Worm Breeding Pen

I currently have two worm bins with two very different populations: pure Red Wigglers; and a mixture of European Night-crawlers and Red Wigglers.

History

While I have been pleased with the health of the Red bin, their size is not what I had hoped for when it comes to fishing. This prompted me to purchase a pack of worms from the local fishing store (European Night-crawlers) for a fishing trip. When I was done fishing, I realized that this was the species I really wanted: I prepared a bin and threw the last 12 worms into the bin.

12 worms in a bin isn’t a lot, and it was taking a long time for them to get the environment up to speed. Therefore I took a handful of castings from the Red bin and placed it in the Euro bin. This had a very positive effect on the environment; within a week, material was starting to break-down very quickly. Since that time, I have seen that the Euros seem to be thriving with many young worms found throughout the bin.

I do believe that adding the Red bedding to the Euro bin, saved the Euros.

Worm Breeding Pen

This leads to my current problem: I am not 100% sure which species the juveniles are. I’m sure there were Red Eggs in the material I placed in the new bin, and given Reds reproduce more quickly than Euros, I am concerned that the Reds will out compete the Euros. I’m sure they won’t drive Euros totally to nothing, but I suspect they will make up a large proportion of the bio-mass (2/3rds? based on reproductive rates).

Now that my Euro population is self-sustaining, I am looking to create a pure-bred Euro bin. To start this bin, I have decided to create a “breeding pen”; a smaller container that will allow a small number of worms to find one another and mate.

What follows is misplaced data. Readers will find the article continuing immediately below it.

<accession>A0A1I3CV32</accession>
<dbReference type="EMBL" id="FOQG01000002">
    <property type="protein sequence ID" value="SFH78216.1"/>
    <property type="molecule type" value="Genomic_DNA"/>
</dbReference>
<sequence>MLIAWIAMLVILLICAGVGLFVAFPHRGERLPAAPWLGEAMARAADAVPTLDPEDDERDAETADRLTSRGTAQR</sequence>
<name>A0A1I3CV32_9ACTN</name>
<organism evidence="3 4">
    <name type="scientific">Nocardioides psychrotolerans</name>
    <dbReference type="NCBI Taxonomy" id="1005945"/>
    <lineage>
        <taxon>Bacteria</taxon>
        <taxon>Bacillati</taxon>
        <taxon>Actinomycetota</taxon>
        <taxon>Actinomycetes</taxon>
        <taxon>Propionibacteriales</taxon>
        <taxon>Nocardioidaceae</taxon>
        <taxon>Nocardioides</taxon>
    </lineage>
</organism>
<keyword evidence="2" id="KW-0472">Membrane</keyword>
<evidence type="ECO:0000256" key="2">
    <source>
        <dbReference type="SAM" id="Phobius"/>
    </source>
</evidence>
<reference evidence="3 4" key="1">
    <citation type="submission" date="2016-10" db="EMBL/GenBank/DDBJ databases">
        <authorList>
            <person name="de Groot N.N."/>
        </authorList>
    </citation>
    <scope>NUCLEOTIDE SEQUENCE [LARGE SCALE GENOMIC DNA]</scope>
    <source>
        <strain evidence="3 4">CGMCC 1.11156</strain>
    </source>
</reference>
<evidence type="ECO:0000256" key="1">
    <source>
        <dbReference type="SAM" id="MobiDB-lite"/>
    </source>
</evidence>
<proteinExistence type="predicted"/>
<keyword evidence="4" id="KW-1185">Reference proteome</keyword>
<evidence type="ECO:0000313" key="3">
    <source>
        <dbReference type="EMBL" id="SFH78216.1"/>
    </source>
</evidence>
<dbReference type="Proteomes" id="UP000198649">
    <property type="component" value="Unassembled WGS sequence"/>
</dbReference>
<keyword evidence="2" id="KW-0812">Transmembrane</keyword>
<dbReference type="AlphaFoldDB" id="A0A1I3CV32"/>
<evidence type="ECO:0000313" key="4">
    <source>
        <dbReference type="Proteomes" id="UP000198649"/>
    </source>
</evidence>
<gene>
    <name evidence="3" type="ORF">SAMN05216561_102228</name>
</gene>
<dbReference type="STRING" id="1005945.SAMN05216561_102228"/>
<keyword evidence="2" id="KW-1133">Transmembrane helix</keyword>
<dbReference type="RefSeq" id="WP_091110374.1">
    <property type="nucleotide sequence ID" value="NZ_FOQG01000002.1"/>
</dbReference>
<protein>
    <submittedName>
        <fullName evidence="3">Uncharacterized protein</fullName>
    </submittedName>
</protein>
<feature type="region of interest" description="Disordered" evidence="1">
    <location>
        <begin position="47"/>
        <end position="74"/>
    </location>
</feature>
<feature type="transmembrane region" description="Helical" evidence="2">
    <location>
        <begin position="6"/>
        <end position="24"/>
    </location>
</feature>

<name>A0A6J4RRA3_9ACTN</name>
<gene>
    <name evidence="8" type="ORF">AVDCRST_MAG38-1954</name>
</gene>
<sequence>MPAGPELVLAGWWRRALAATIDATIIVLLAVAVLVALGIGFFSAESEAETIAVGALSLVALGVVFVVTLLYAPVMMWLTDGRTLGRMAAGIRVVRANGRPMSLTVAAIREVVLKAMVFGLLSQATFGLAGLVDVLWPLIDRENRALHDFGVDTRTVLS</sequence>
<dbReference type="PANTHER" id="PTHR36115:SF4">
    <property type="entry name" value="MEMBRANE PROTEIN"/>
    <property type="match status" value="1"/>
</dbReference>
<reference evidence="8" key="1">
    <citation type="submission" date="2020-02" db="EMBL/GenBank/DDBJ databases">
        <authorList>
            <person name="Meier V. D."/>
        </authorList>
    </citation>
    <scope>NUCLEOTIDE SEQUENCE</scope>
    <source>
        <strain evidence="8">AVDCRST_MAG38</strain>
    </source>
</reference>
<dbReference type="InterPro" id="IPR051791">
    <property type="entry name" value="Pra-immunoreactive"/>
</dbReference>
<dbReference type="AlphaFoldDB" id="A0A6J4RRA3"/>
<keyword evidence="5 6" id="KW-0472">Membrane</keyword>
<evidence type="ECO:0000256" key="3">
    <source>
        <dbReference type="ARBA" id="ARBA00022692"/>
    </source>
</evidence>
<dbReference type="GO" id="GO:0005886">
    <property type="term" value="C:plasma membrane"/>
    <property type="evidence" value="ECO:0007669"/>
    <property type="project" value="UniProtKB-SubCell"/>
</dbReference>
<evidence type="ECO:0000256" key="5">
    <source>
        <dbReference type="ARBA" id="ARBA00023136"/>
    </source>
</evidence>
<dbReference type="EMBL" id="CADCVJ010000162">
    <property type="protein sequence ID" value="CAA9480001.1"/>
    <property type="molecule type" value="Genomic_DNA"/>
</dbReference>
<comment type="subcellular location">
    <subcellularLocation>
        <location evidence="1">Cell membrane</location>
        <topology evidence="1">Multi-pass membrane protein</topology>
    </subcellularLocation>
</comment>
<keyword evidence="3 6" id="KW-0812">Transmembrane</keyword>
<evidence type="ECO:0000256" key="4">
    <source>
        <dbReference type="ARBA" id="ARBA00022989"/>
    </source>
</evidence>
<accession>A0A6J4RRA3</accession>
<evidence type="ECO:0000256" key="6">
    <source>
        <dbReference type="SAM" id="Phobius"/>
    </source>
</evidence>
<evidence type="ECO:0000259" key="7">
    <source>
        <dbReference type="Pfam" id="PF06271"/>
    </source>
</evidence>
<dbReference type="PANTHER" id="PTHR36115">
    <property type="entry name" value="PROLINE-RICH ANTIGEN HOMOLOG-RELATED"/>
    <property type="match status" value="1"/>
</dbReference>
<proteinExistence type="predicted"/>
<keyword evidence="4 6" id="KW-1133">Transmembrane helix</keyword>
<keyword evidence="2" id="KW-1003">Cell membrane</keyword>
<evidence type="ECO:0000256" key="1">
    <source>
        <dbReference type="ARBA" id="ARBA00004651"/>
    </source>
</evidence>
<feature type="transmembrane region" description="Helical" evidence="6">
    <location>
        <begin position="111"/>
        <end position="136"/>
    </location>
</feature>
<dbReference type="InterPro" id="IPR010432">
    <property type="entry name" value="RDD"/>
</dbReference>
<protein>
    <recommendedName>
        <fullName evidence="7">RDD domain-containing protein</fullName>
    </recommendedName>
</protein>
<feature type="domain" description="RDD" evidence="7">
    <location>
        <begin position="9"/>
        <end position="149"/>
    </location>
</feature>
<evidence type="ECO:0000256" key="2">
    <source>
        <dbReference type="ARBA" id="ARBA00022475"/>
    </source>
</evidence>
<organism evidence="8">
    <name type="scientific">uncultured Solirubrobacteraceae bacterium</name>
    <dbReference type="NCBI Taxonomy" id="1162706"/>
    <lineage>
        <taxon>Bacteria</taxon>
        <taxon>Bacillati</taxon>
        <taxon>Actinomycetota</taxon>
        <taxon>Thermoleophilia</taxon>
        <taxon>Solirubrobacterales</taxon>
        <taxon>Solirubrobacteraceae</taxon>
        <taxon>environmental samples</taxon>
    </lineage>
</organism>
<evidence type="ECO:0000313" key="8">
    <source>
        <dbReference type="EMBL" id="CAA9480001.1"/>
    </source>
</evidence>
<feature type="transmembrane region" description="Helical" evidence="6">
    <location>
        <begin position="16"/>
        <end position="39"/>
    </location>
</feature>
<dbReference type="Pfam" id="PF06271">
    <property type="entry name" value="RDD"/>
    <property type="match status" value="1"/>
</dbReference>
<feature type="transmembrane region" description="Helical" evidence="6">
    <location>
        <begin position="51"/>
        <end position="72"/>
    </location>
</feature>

I set up a large margarine tub with holes. I have filled it with shredded paper for bedding; half a cucumber (partially rotten) was added for food stuff. The paper was sprinkled with water from a plant watering can until saturated. This will be allowed to sit until next week to allow it develop a healthy bacterial culture.

When it comes time to separate the worms, I will need to ensure there are no Red Wigglers accidentally introduced. To avoid introducing Reds to the new bin, it will be necessary to “wash” the introduced Euros prior to introducing them to the sanitized bin.

Once they have successfully processed the smaller breeding pen, the entire bin can be placed in a new larger compartment. This will allow them to create a pocket of healthy environment. If there are losses due to the stress of the washing, it will be minimized to a single batch, and the process can be repeated using worms from the mixed bin.

Material

  • Breeding Pen
  • Bathing Jar
  • Clean water. Allow it to have set for a week to allow any chemicals to evaporate.

Procedure

  1. Fill the “bath” with clean water
  2. Take 5 mature Euros from the mixed bin
  3. Wash each worm in a bath of water
    • Process each worm individually.
    • Be quick about this, we don’t want to drown them
  4. Place the worm in the breeing pen immediately after their bath

Once the breeding pen is fully processed, dump it into the final pure-bred bin.

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